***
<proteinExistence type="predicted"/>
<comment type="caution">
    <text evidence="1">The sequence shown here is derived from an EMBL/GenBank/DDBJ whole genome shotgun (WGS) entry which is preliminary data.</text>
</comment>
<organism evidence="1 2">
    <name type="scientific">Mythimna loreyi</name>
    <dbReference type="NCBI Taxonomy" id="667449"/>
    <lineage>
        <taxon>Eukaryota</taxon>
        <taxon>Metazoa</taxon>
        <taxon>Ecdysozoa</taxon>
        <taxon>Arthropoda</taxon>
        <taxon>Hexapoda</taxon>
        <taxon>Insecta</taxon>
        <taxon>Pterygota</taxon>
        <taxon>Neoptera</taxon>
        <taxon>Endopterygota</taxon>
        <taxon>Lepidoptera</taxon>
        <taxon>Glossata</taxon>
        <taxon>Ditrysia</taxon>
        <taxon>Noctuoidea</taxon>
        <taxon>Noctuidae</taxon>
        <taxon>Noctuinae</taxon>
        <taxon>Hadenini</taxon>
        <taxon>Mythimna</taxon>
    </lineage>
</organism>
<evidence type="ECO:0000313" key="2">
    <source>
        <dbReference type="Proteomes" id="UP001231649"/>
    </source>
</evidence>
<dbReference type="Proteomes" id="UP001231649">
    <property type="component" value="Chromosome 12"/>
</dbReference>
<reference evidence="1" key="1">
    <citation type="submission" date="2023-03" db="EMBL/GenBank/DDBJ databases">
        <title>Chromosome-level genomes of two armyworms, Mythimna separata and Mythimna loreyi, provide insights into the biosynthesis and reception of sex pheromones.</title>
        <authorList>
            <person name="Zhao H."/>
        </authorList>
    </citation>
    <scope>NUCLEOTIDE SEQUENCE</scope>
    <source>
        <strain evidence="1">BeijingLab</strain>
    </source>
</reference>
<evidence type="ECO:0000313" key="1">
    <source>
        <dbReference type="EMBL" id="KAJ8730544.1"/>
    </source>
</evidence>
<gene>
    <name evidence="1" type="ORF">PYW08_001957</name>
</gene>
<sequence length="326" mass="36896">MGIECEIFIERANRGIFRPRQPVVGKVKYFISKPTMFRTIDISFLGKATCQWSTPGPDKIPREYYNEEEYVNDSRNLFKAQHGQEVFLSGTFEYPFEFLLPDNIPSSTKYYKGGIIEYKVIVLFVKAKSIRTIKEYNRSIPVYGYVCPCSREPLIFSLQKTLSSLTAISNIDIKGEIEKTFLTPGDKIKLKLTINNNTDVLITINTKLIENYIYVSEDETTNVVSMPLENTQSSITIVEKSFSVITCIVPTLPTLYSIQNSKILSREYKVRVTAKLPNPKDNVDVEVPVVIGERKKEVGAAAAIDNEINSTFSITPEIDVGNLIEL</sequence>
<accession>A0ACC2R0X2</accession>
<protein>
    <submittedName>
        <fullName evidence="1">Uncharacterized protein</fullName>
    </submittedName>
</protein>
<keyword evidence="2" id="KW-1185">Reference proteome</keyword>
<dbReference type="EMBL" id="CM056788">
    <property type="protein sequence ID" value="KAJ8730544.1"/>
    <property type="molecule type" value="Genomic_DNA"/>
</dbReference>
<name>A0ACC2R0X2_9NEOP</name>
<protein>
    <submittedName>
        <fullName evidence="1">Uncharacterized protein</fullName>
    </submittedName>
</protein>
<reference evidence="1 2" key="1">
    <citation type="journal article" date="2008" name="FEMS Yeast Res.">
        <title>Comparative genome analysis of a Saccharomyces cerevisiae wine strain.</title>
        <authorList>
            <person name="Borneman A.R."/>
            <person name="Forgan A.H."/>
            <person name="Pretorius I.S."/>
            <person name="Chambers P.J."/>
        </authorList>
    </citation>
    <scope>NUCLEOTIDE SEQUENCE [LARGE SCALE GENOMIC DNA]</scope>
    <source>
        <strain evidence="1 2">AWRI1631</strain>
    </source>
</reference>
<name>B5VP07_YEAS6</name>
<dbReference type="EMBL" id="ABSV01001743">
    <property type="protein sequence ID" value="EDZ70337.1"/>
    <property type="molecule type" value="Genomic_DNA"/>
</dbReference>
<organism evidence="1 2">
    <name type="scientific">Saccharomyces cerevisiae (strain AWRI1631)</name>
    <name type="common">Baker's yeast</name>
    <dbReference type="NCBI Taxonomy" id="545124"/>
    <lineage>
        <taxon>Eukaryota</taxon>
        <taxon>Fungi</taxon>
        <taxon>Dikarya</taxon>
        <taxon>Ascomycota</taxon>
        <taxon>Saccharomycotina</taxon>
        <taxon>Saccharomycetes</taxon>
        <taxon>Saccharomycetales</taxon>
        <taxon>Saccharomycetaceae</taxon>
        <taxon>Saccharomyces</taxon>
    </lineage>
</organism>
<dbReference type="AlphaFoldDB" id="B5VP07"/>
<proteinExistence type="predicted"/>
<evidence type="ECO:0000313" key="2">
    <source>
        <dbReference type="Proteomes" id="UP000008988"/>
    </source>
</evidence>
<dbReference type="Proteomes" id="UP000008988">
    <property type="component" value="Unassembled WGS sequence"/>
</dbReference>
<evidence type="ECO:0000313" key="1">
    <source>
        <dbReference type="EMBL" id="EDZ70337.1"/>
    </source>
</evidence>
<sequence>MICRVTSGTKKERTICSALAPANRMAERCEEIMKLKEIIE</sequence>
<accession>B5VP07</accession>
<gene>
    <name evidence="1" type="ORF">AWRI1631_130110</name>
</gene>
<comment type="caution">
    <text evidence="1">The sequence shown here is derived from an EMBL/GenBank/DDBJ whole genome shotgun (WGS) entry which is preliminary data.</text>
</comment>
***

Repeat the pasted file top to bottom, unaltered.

<proteinExistence type="predicted"/>
<comment type="caution">
    <text evidence="1">The sequence shown here is derived from an EMBL/GenBank/DDBJ whole genome shotgun (WGS) entry which is preliminary data.</text>
</comment>
<organism evidence="1 2">
    <name type="scientific">Mythimna loreyi</name>
    <dbReference type="NCBI Taxonomy" id="667449"/>
    <lineage>
        <taxon>Eukaryota</taxon>
        <taxon>Metazoa</taxon>
        <taxon>Ecdysozoa</taxon>
        <taxon>Arthropoda</taxon>
        <taxon>Hexapoda</taxon>
        <taxon>Insecta</taxon>
        <taxon>Pterygota</taxon>
        <taxon>Neoptera</taxon>
        <taxon>Endopterygota</taxon>
        <taxon>Lepidoptera</taxon>
        <taxon>Glossata</taxon>
        <taxon>Ditrysia</taxon>
        <taxon>Noctuoidea</taxon>
        <taxon>Noctuidae</taxon>
        <taxon>Noctuinae</taxon>
        <taxon>Hadenini</taxon>
        <taxon>Mythimna</taxon>
    </lineage>
</organism>
<evidence type="ECO:0000313" key="2">
    <source>
        <dbReference type="Proteomes" id="UP001231649"/>
    </source>
</evidence>
<dbReference type="Proteomes" id="UP001231649">
    <property type="component" value="Chromosome 12"/>
</dbReference>
<reference evidence="1" key="1">
    <citation type="submission" date="2023-03" db="EMBL/GenBank/DDBJ databases">
        <title>Chromosome-level genomes of two armyworms, Mythimna separata and Mythimna loreyi, provide insights into the biosynthesis and reception of sex pheromones.</title>
        <authorList>
            <person name="Zhao H."/>
        </authorList>
    </citation>
    <scope>NUCLEOTIDE SEQUENCE</scope>
    <source>
        <strain evidence="1">BeijingLab</strain>
    </source>
</reference>
<evidence type="ECO:0000313" key="1">
    <source>
        <dbReference type="EMBL" id="KAJ8730544.1"/>
    </source>
</evidence>
<gene>
    <name evidence="1" type="ORF">PYW08_001957</name>
</gene>
<sequence length="326" mass="36896">MGIECEIFIERANRGIFRPRQPVVGKVKYFISKPTMFRTIDISFLGKATCQWSTPGPDKIPREYYNEEEYVNDSRNLFKAQHGQEVFLSGTFEYPFEFLLPDNIPSSTKYYKGGIIEYKVIVLFVKAKSIRTIKEYNRSIPVYGYVCPCSREPLIFSLQKTLSSLTAISNIDIKGEIEKTFLTPGDKIKLKLTINNNTDVLITINTKLIENYIYVSEDETTNVVSMPLENTQSSITIVEKSFSVITCIVPTLPTLYSIQNSKILSREYKVRVTAKLPNPKDNVDVEVPVVIGERKKEVGAAAAIDNEINSTFSITPEIDVGNLIEL</sequence>
<accession>A0ACC2R0X2</accession>
<protein>
    <submittedName>
        <fullName evidence="1">Uncharacterized protein</fullName>
    </submittedName>
</protein>
<keyword evidence="2" id="KW-1185">Reference proteome</keyword>
<dbReference type="EMBL" id="CM056788">
    <property type="protein sequence ID" value="KAJ8730544.1"/>
    <property type="molecule type" value="Genomic_DNA"/>
</dbReference>
<name>A0ACC2R0X2_9NEOP</name>
<protein>
    <submittedName>
        <fullName evidence="1">Uncharacterized protein</fullName>
    </submittedName>
</protein>
<reference evidence="1 2" key="1">
    <citation type="journal article" date="2008" name="FEMS Yeast Res.">
        <title>Comparative genome analysis of a Saccharomyces cerevisiae wine strain.</title>
        <authorList>
            <person name="Borneman A.R."/>
            <person name="Forgan A.H."/>
            <person name="Pretorius I.S."/>
            <person name="Chambers P.J."/>
        </authorList>
    </citation>
    <scope>NUCLEOTIDE SEQUENCE [LARGE SCALE GENOMIC DNA]</scope>
    <source>
        <strain evidence="1 2">AWRI1631</strain>
    </source>
</reference>
<name>B5VP07_YEAS6</name>
<dbReference type="EMBL" id="ABSV01001743">
    <property type="protein sequence ID" value="EDZ70337.1"/>
    <property type="molecule type" value="Genomic_DNA"/>
</dbReference>
<organism evidence="1 2">
    <name type="scientific">Saccharomyces cerevisiae (strain AWRI1631)</name>
    <name type="common">Baker's yeast</name>
    <dbReference type="NCBI Taxonomy" id="545124"/>
    <lineage>
        <taxon>Eukaryota</taxon>
        <taxon>Fungi</taxon>
        <taxon>Dikarya</taxon>
        <taxon>Ascomycota</taxon>
        <taxon>Saccharomycotina</taxon>
        <taxon>Saccharomycetes</taxon>
        <taxon>Saccharomycetales</taxon>
        <taxon>Saccharomycetaceae</taxon>
        <taxon>Saccharomyces</taxon>
    </lineage>
</organism>
<dbReference type="AlphaFoldDB" id="B5VP07"/>
<proteinExistence type="predicted"/>
<evidence type="ECO:0000313" key="2">
    <source>
        <dbReference type="Proteomes" id="UP000008988"/>
    </source>
</evidence>
<dbReference type="Proteomes" id="UP000008988">
    <property type="component" value="Unassembled WGS sequence"/>
</dbReference>
<evidence type="ECO:0000313" key="1">
    <source>
        <dbReference type="EMBL" id="EDZ70337.1"/>
    </source>
</evidence>
<sequence>MICRVTSGTKKERTICSALAPANRMAERCEEIMKLKEIIE</sequence>
<accession>B5VP07</accession>
<gene>
    <name evidence="1" type="ORF">AWRI1631_130110</name>
</gene>
<comment type="caution">
    <text evidence="1">The sequence shown here is derived from an EMBL/GenBank/DDBJ whole genome shotgun (WGS) entry which is preliminary data.</text>
</comment>